If you put these ideas in place then you will have a relaxed birthday child who is ready to enjoy their special day.

Dealing with the difficult guest

I have already written about 'Who to invite to the birthday party.' Now let us look at the difficult guest. I will refer to this child as a 'he' but equally I am referring to girls as well.

Sometimes you are pressured to invite the 'difficult child' to the birthday party. If you have invited the whole class it is hard to leave one child out. It is not only the child that will notice, but the parents, and this can lead to pick-up-time tension.

The first thing to look at here, are the parents. Everyone knows whether or not their child will tow the line at a party. They know if their child is going to cling to them for two hours or run riot. It is never going to come as a surprise. So, how do they deal with problems, and how do you as the host deal with them?

The shy child is the easier one to deal with. From an entertainers point of view if they want to sit quietly on a parents lap for the whole party it isn't a great problem. In some cases a child can thoroughly enjoy themselves at this distance. A problem can arise if the parent or host decide to give this child a distraction. This usually comes in the form of food or drink, or possibly a balloon or toy to play with. This includes ipads, iphones and game consols.This is not a good thing. This sounds harsh but it reenforces their non-compliant behaviour and will discourage, rather than encourage them to join in with the others.

Equally never reward bad behaviour. In extreme cases an entertainer may ask for a child to be removed. Never reward them by feeding them. It gives totally the wrong message. Do not be fooled by crocodile tears either. If a child has been repremanded - even slightly they can burst into tears. If a host hasn't been following events, it is easy for them to take the child out and reward them, just to stop them howling.

What kind of behaviour are we talking about? It is anything that doesn't conform. When guests first arrive at a party, generally there is music playing and the children are settling in, running around or dancing with friends. This is fine, unless a child gets over excited and becomes disruptive.This is when it is time for the entertainer to gather the children and start the show.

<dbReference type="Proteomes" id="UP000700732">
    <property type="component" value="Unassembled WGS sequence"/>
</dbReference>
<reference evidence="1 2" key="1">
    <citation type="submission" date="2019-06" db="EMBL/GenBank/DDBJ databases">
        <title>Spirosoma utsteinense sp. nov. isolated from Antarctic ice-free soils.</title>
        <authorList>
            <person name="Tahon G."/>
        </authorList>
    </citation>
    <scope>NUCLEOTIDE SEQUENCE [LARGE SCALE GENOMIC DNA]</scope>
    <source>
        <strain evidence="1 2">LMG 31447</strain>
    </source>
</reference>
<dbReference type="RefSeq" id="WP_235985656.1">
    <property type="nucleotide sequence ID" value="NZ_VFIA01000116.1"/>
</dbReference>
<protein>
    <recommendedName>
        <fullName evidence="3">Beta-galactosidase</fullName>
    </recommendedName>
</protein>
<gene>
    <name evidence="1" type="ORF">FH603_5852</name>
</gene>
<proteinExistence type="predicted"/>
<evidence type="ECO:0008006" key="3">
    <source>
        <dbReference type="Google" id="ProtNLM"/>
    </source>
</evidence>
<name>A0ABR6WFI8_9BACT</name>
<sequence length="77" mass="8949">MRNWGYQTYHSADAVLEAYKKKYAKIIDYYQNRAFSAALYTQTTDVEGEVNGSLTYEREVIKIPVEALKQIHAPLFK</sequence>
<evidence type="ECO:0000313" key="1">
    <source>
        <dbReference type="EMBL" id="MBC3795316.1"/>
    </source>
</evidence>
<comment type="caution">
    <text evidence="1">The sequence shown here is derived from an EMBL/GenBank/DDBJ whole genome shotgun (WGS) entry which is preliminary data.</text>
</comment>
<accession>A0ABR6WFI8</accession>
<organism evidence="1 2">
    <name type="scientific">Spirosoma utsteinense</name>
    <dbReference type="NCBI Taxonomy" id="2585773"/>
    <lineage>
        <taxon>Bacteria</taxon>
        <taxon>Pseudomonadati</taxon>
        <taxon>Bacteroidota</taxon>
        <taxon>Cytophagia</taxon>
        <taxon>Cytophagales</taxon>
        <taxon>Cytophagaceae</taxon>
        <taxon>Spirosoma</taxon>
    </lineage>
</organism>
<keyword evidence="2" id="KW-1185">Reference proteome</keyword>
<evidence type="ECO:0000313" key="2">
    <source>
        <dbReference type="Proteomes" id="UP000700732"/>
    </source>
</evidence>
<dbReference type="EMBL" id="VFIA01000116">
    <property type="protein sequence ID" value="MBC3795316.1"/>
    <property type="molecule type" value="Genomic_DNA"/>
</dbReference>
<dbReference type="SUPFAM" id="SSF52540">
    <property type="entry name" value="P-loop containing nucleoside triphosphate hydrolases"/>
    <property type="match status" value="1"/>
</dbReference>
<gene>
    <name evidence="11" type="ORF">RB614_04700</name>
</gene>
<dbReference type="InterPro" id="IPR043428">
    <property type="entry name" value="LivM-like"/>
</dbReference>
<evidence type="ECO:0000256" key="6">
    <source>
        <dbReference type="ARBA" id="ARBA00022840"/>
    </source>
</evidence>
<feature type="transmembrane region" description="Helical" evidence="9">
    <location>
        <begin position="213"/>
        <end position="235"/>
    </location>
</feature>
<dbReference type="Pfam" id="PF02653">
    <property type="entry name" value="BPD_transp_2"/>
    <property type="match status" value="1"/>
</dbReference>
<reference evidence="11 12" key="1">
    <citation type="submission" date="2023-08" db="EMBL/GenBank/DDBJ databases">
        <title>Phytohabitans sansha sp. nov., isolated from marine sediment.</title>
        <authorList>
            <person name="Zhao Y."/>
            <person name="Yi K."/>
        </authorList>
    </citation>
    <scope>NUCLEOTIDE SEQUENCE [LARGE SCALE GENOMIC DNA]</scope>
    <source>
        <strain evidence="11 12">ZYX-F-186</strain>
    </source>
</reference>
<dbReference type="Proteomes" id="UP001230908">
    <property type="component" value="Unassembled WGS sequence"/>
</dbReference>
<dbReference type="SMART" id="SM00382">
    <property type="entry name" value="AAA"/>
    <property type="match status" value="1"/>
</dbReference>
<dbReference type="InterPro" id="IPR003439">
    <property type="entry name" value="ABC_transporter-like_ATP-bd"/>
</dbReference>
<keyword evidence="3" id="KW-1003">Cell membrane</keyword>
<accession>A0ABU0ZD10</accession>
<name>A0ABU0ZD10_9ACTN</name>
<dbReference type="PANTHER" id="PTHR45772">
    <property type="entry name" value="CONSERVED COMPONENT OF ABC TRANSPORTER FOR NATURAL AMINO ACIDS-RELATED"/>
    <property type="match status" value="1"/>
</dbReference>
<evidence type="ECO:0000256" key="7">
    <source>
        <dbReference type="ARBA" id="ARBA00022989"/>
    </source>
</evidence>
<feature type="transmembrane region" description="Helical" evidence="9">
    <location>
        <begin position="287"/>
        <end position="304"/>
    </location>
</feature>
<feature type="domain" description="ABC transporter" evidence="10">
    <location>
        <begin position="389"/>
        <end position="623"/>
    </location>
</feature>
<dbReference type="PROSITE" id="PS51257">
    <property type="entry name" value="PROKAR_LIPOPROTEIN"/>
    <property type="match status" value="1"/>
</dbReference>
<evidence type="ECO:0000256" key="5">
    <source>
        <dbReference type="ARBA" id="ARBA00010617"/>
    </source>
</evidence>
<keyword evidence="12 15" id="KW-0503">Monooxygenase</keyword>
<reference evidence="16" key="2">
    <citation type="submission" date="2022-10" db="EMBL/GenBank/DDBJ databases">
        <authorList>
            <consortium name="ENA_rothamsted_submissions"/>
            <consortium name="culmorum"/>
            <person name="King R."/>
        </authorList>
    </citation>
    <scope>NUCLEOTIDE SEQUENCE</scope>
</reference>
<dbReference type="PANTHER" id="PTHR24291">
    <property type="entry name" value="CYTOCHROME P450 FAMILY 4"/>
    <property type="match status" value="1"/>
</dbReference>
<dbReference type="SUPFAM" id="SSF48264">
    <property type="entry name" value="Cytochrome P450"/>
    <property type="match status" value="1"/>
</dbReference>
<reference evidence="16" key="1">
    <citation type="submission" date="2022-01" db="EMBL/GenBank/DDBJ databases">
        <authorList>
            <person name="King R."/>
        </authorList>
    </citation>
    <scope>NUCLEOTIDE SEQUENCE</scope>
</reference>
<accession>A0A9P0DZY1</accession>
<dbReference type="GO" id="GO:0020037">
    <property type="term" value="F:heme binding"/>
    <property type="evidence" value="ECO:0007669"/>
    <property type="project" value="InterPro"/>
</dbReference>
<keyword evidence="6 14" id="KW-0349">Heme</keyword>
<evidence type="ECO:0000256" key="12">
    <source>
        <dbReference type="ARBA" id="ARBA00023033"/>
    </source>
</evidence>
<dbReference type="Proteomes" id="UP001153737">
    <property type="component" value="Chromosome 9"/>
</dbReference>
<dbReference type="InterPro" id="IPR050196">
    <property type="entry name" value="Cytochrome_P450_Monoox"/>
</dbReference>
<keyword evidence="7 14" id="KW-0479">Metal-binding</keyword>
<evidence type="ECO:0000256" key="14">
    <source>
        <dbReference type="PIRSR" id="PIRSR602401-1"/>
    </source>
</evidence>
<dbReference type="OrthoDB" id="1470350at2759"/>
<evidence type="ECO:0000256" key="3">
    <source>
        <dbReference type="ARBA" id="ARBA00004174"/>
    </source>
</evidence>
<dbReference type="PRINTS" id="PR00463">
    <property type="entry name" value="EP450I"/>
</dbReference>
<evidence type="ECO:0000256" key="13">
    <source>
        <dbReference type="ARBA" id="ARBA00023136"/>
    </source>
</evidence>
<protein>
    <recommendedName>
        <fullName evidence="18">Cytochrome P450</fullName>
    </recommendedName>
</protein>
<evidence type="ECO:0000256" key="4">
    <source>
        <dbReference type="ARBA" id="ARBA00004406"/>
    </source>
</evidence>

From around the age of three children are capable of sitting in a group. Some are better at this than others. Some children won't even try to sit. These are the 'difficult' ones. They want to get up, wander around, push and shove their friends, be the centre of attention and basically not comply. A good entertainer will set ground rules very early on. This isn't a case of reading out a list of rules, but by nipping any bad behaviour in the bud straight away. If a child get up, out of turn, then they are sat straight back down again. If a child start to play with a stray balloon, then the balloon is removed, before someone else gets the same idea. It is like a game of domino's. If one falls, the rest will follow.

This will work as long as the entertainer or host is supported by the parents. I am usually referring to the child's parents, but in their abscence sometimes another parent can be very helpful. Every entertainer can tell tales of a child who has destroyed a show with the parents watching on in admiration. Some parents actually enjoy watching their child 'give the entertainer a hard time.' This isn't fair on anyone especially the birthday child.

What is the best way to deal with a difficult child? As the party host, let your entertainer know if any child has special educational needs - this is a totally different issue and will be the subject of another essay. Your entertainer will soon spot anyone likely to cause a problem. Support your entertainer. Follow their guidlines regarding not feeding the children during the show, loose balloons and other distractions. Encourage the parents to watch the show and supervise their own children. Finally, if a guest is spoiling your child's party, you have a right to stop them.

Chatty Parents

This has got to be one of the most difficult things I have to deal with.
I don’t know what it is about the birthday party show that is so different to a theatre show or film at the cinema. Yet, time and time again a show is made infinitely harder by parents who ignore the show, ignore their children and chat incessantly throughout.
The birthday parents have paid a lot of money for an entertainer. They are going want that entertainer to create life long memories for their child.  How can the entertainer do that when they are up against a sea of noise?
Twenty parents arrive at the venue with twenty children are waiting to be entertained.  That is one entertainer for 40 people.  Settling the children down for the show is the easy part.  A good entertainer should have no trouble, ‘entertaining’ the audience. The tricky part is stopping the twenty adults talking.
At the start of the show I gain everyone’s attention and I let the adults know the programme of events for the party. I also ask them to keep their chatter to a minimum or to take it outside. Once this has been said, it should be plain sailing for 50 minutes, happy attentive children and quiet adults, enjoying watching their children enjoying the show.
That is the fantasy. The reality is that parents, and this applies to dads and grandparents as well as the mums, are more interested in talking to each other than watching their children. This isn’t a problem if they take their chat elsewhere but often as not they are only a few yards from the entertainer. Adults also do not like to be reprimanded and can quickly take offence.

Imagine being the speaker at a business conference. Your attendees are listening to your speech and everything is going well.  Now add just as many workers from another department. Let them sit behind your attendees and talk amongst themselves. How easy is it to concentrate on your speech now?
If you are the booking parent and you notice all your friends talking, please take it upon yourself to ask your friends to be a little quieter if you want your child to have the best birthday experience they can.

Useful links

Sometimes you may like to add a little extra to your party, so here are some links to help you. Let us start with looking for room decorators or musicans
Eventsense